The QueueMed offering was crafted by a group of doctors to assist clinics and hospitals in Digital Healthcare Transformation. It provides a multichannel appointment booking, mobile queue solution and E-payment solution to clinics and hospitals
“During the COVID crisis, we faced a lot of different requests, and we had to educate people on the benefits of digital health.” Then again, as they say, necessity is the mother of invention — and maybe it has another child, a desire to learn about invention. Educating people on the benefits of digital health becomes more viable when COVID is driving the need to understand it.
“The mindset of the healthcare professional has changed,” says Dr Kev Lim. He speculates that social distancing will be the new normal, and that means digital health will be more critical than ever.
The Need To Understand The Genome
The COVID-19 crisis has also highlighted the need for sophisticated genome sequencing technology. And that is the precise area that Advanx Health operates in. At least it is in the business of providing personal healthcare based on the findings of genetic testing.
Its Co-Founder and CEO, Yong Wei Shian, agrees that the COVID pandemic is a catalyst for change in digital health, but then he has an entirely different perspective.
“There are certain genotypes in some people that can make them more susceptible to COVID-19. This, in turn, creates the need and indeed opportunity to create sequencing technology to hasten the route towards getting treatment or vaccine. So, we understand at Advanx Health that genomic databases will see growth in the future because these sequences will help fight future pandemics.”
And so, it is that Advanx Health is talking to pharmaceutical companies about using digital channels to engage customers, creating the data.
But there is a challenge that comes with this technology which relates to human psychology — the genetic testing might create a kind of acceptance of a perceived inevitably. For example, based on genetic testing, a customer might think I am going to be obese anyway, what’s the point in trying to avoid that outcome? So, as Yong Wei Shian, says, genetic testing has to be accompanied by education, with digital a key enabler in providing this education.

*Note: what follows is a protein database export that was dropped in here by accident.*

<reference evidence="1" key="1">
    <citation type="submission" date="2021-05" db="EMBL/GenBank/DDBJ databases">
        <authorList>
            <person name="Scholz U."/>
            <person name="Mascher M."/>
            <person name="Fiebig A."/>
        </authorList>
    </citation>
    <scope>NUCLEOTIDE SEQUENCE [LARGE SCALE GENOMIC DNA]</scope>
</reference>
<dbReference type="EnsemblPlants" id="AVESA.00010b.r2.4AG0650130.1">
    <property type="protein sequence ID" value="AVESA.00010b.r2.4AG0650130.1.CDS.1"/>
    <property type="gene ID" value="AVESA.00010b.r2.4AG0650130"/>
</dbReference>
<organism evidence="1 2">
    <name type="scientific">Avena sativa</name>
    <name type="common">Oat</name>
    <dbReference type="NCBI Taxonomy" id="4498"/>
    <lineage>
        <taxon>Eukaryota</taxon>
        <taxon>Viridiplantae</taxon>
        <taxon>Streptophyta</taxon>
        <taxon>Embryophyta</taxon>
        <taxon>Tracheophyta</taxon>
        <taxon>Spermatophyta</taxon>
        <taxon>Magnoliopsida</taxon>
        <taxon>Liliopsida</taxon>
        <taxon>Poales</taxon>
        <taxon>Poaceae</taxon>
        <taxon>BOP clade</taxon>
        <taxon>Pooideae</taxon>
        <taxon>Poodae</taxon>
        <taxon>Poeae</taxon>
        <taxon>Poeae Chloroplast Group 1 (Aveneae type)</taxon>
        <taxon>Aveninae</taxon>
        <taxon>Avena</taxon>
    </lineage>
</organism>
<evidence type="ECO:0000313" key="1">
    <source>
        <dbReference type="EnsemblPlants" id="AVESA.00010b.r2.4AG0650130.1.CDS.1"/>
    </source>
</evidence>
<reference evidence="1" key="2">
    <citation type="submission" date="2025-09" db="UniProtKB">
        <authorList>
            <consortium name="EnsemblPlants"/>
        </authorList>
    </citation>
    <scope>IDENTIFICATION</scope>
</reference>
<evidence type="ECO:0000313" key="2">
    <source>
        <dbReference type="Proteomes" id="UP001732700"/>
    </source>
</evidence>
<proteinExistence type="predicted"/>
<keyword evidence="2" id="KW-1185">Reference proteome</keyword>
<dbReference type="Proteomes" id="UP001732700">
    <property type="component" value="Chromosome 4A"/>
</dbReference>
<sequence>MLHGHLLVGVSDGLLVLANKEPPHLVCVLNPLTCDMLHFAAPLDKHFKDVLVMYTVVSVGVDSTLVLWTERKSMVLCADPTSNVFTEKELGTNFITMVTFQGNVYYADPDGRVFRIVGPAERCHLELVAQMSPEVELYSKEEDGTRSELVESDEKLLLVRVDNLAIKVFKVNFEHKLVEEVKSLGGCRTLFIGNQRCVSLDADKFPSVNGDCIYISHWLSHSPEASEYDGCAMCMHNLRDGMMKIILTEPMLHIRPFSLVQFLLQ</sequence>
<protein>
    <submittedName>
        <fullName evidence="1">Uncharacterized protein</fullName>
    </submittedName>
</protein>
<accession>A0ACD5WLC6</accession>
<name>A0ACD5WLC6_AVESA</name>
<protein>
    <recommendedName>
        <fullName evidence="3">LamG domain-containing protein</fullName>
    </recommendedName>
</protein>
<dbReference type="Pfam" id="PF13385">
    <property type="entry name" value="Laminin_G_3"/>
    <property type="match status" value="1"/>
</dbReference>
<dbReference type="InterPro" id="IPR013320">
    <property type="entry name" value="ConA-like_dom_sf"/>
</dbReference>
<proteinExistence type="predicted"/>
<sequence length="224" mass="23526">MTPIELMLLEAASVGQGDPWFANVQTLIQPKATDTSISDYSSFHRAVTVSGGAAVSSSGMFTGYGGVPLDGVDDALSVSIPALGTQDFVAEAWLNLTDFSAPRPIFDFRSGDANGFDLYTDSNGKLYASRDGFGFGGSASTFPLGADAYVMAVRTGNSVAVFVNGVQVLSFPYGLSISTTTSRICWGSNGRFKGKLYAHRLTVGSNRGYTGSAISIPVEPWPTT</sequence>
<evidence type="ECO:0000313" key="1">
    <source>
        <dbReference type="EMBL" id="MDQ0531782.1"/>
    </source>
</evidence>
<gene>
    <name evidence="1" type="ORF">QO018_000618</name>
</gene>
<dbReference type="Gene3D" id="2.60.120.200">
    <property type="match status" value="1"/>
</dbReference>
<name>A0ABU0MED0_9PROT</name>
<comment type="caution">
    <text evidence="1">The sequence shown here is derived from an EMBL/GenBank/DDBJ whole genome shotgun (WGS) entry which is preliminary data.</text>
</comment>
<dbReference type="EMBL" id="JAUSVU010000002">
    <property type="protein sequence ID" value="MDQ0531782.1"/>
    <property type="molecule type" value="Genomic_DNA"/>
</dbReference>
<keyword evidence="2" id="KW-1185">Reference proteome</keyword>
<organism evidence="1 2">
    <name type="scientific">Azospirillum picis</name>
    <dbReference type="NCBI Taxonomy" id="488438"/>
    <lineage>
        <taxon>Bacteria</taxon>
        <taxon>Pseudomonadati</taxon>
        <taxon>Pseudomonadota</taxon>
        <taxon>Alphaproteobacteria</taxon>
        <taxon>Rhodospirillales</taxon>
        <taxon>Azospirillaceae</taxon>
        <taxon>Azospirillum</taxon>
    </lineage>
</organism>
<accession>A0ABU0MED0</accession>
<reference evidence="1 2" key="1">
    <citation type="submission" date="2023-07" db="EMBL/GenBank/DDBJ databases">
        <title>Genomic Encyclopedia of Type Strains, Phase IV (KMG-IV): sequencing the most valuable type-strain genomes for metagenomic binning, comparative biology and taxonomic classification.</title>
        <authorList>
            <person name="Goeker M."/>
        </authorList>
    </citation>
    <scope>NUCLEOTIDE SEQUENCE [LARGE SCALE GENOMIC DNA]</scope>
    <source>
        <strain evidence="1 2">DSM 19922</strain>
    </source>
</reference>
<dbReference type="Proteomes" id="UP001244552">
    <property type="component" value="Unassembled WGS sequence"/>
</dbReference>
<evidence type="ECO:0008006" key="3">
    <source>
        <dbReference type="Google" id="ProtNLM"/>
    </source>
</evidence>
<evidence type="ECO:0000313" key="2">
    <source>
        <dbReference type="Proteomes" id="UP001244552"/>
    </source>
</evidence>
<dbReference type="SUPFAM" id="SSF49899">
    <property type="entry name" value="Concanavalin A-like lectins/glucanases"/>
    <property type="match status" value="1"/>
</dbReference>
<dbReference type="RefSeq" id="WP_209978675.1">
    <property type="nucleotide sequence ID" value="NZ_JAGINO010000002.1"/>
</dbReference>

Single Source Of Truth
DoctorOnCall is the telemedicine business. In addition to providing telehealth services, it is also a source of educational materials, with articles, videos and health forum.
It is not hard to imagine how COVID has affected demand for these services. Before COVID, “we already had a million visitors to our site,” said Maran Virumandi. But in the early days of the crisis, there was a lot of fake inflows and misinformation.”
So that was the first challenge, correcting the fake news. So DoctorOnCall’s first COVID related challenge was to create a single source of truth. “And we had five million visits to our site.”
It is a familiar story for those who have looked at how COVID has changed digital health.
But in Malaysia with its dual public and private healthcare, the challenge is perhaps more complex.
Digital health can be the means to bridge that divide, integrate the services — enabling the seamless flow from private to public, or vice versa.
Healthcare in Malaysia has its unique challenges, but as Maran Virumandi concluded: “COVID was like a catalyst, forcing everyone to live in this new paradigm.”
For More Information
This article is based on our recent Building an Effective HealthTech CEO Covid-19 Survival Strategy | Malaysia webinar. You can catch up the full webinar here, as well as others that you might have missed.